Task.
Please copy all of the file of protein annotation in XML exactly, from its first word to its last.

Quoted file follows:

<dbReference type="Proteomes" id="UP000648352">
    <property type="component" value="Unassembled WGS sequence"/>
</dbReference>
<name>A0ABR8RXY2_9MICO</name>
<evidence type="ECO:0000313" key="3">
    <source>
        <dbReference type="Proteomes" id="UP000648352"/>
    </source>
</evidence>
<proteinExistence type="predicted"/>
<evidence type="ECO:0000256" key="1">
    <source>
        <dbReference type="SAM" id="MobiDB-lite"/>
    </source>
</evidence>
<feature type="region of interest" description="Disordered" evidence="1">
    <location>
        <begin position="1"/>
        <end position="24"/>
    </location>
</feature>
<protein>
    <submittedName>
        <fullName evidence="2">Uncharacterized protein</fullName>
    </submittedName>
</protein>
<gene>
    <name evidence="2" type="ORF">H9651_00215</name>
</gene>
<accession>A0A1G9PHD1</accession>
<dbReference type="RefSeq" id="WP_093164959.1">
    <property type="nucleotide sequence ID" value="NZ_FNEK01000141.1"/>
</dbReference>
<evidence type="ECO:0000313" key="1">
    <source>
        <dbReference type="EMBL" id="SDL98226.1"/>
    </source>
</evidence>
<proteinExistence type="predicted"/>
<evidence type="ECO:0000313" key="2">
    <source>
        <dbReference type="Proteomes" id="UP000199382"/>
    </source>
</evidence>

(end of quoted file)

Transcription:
<dbReference type="Proteomes" id="UP000648352">
    <property type="component" value="Unassembled WGS sequence"/>
</dbReference>
<name>A0ABR8RXY2_9MICO</name>
<evidence type="ECO:0000313" key="3">
    <source>
        <dbReference type="Proteomes" id="UP000648352"/>
    </source>
</evidence>
<proteinExistence type="predicted"/>
<evidence type="ECO:0000256" key="1">
    <source>
        <dbReference type="SAM" id="MobiDB-lite"/>
    </source>
</evidence>
<feature type="region of interest" description="Disordered" evidence="1">
    <location>
        <begin position="1"/>
        <end position="24"/>
    </location>
</feature>
<protein>
    <submittedName>
        <fullName evidence="2">Uncharacterized protein</fullName>
    </submittedName>
</protein>
<gene>
    <name evidence="2" type="ORF">H9651_00215</name>
</gene>
<accession>A0A1G9PHD1</accession>
<dbReference type="RefSeq" id="WP_093164959.1">
    <property type="nucleotide sequence ID" value="NZ_FNEK01000141.1"/>
</dbReference>
<evidence type="ECO:0000313" key="1">
    <source>
        <dbReference type="EMBL" id="SDL98226.1"/>
    </source>
</evidence>
<proteinExistence type="predicted"/>
<evidence type="ECO:0000313" key="2">
    <source>
        <dbReference type="Proteomes" id="UP000199382"/>
    </source>
</evidence>